Friday, February 17, 2012

Wine balance as a quality measure

According to Dr. Bruce Zoecklein, Head of the Enology/Wine Chemistry Group at Virginia Tech, wine can be broken down into the three sensory categories indicated in the table below.

                              Wine Sensory Components

Structure                                  Texture                               Flavor
Sweet                                       Light (delicate)                   Nutty
Acid                                         Rich (dense)                       Earthy
Astringency                                                                         Herbal
Bitterness                                                                            Smoky
                                                                                            Tropical Fruit
* Found mainly in white wines

Source: Derived from Figure 1 of Matching Food and Wine.

As regards the structural components, Dr. Zoecklein argues that a balanced relationship must exist between the tastes of sweetness, on the one hand, and acid, astringency and bitterness on the other, in order to yield the perception of a quality wine to the taster.  The preferred relationship is captured in his Palate Balance Equation (Zoecklein: Components of Red Wine Mouthfeel):

           Sweet ⇄ Acid + Phenolics (Astringency and Bitterness),


          Sweet = Carbohydrates + Polysaccharides + Ethanol,
          Acid = Population of organic acids, and
          Phenolics = Skin, seed, and stem phenols + barrel phenols + enological tannins +             volatile phenols.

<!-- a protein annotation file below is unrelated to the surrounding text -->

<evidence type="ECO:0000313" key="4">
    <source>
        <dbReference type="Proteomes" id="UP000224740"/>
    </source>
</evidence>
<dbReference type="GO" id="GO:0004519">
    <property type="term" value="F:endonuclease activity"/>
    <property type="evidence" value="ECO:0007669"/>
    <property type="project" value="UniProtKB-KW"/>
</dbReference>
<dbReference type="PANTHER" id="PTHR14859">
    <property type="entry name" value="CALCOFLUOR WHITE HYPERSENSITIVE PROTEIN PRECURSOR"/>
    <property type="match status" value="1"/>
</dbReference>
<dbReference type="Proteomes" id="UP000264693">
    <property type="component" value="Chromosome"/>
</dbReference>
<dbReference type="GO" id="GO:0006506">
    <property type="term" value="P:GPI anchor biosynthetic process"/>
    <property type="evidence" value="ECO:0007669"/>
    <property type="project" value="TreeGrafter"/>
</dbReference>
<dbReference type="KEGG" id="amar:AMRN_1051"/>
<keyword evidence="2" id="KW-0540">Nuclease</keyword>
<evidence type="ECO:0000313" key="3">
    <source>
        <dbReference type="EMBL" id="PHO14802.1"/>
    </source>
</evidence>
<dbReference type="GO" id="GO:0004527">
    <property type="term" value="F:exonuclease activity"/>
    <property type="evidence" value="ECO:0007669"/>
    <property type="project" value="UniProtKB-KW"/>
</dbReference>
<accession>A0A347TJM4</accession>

Based on the foregoing equation, an increase in the sweetness element of the equation will lead to a reduction of the taster's perception of acidity and phenolics; and the reverse is also true.  Dr. Zoecklein sees this balance, or harmony, as a key indicator of wine quality and in that he is joined by Wines and Vines and Crushpad Blog among others.  According to Chris Stamp, writing in Wines and Vines, "... a balanced wine is a wine in which the various components work together to provide a pleasing taste."  According to Richard Leahy, writing in Crushpad Blog, wines that are in balance tend to stay that way while wines that are out of balance tend to grow moreso over time.

How does balance relate to quality?  If, for example, a wine has insufficient sugar in relation to its acids and phenols, it will present as harsh and acidic and will retard the evolution of flavors in the mouth of the taster.  A wine with too much sugar, on the other hand, will be flabby and cloying and will not refresh the palate.   Such wines will not be perceived as quality wines by the taster.

Over the course of future blog posts I will be examining the components of the balance equation in greater detail in order to provide the reader with an understanding of the factors that the winemaker has to consider in his/her quest for balance, one of the key measures of a quality wine.

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